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No horsin' around at the fair

Lyon County 4-Hers let their horses strut their stuff at Lyon County Fair

August 4, 2012
By Karin Elton , Marshall Independent

MARSHALL - Friday morning's horse show at the Lyon County Fairgrounds was Megan Lynne of Clarkfield's last show at the county level - she'll be doing national shows next.

Megan will leave for greener pastures in the fall as she attends William Woods University in Fulton, Mo., where she will study equine science.

"Equine science is anything to do with horses, but not vet - training horses, breeding," said Megan's mother, Teresa Lynne.

Article Photos

Photo by Karin Elton

Brittney Thooft of Arco and Christeen Groenhoff of Canby stand by their horses in readiness for competing in the open class horse show at the Lyon County Fair. Thooft’s horse is an Arabian named Dancer and Groenhoff’s is an Appaloosa and Arab named Sky.

Megan's 4-year-old Mia, a Paint, will go to Missouri with her, which will help with any feelings of homesickness that Megan might have, said Lynne, adding that she doesn't know how she will cope with the separation.

"I'm not counting," she said, "but it's 594 miles away."

Megan had to sell three of her four horses to pay for college. In addition, Megan won a $20,000 scholarship to Williams Woods - $5,000 for each year.

"It's the top equestrian scholarship from William Woods," Lynne said.

To get the scholarship, "she wrote an essay and sent in a video of her riding," said Lynne.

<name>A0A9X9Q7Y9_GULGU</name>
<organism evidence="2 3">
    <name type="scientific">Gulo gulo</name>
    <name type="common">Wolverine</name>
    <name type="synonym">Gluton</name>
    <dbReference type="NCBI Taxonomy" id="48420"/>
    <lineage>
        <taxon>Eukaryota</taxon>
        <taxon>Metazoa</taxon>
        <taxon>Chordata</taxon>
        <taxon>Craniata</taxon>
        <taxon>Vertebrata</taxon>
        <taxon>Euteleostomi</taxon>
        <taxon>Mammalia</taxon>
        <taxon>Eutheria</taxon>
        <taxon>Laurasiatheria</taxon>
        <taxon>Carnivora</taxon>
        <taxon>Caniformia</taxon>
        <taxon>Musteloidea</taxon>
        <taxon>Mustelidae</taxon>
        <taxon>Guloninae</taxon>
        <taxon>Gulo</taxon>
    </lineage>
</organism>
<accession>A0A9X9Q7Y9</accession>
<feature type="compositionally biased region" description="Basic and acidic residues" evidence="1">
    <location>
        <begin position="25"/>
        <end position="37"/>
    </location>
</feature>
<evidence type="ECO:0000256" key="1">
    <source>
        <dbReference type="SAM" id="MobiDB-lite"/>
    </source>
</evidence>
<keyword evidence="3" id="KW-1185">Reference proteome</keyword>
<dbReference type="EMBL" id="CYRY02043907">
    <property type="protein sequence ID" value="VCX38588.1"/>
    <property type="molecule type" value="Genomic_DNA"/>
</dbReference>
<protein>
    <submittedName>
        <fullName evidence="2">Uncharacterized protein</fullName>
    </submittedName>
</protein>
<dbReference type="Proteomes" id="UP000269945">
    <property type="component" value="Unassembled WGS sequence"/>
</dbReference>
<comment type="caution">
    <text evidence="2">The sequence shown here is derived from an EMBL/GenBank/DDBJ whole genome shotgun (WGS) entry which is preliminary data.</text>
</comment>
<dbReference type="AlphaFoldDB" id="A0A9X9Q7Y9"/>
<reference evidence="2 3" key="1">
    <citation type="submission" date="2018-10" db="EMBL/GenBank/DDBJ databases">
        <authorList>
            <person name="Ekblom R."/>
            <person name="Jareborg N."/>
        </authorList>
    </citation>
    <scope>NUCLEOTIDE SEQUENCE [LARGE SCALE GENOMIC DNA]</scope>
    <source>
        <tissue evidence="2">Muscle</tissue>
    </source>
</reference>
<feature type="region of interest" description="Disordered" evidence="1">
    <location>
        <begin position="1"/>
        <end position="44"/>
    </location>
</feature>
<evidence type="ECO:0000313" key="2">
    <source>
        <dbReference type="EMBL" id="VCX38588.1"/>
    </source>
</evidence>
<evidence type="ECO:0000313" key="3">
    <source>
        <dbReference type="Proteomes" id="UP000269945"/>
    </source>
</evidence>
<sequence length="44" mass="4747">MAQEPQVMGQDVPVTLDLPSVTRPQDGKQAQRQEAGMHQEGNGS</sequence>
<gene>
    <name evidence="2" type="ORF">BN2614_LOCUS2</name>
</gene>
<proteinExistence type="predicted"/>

At Friday's open class horse show Megan had entered Mia who was "100 percent trained by Megan," Lynne said. "It was a training project for (Yellow Medicine County) 4H."

Hannah Brockway of Tracy, a member of the Busy Bees Club out of Amiret, entered her Paint Rainy. This was her fourth show with Rainy. She entered the halter division in which the horse's conformation is judged.

"Conformation means how the horse is filled out, if the posture is good, good muscling, if it meets the type of standards for the breed," said Hannah's mother, Kathy Brockway.

"They (the judges) also look at how it's cleaned up," said Hannah.

Brittney Thooft of Arco cleaned her horse Dancer the night before and gave it finishing touches in the morning. She washed the "brown spots off," she said and applied baby oil to Dancer's face to make it shine, rubbed baby powder on the white part of the lower legs and painted black fingernail polish on the hooves to even out the color.

This is the fifth year the Russell-Tyler-Ruthton eighth grader has shown horses.

"I started in the third grade," Thooft said.

Thooft, who is a member of the Burr Bustlers 4H Club by Canby, entered her Arabian in the showmanship category.

She said winning depends on the personal taste of the judges.

"It depends on what the judges like," she said. "They look at the cleanness, how you present your horse, how you do the pattern."



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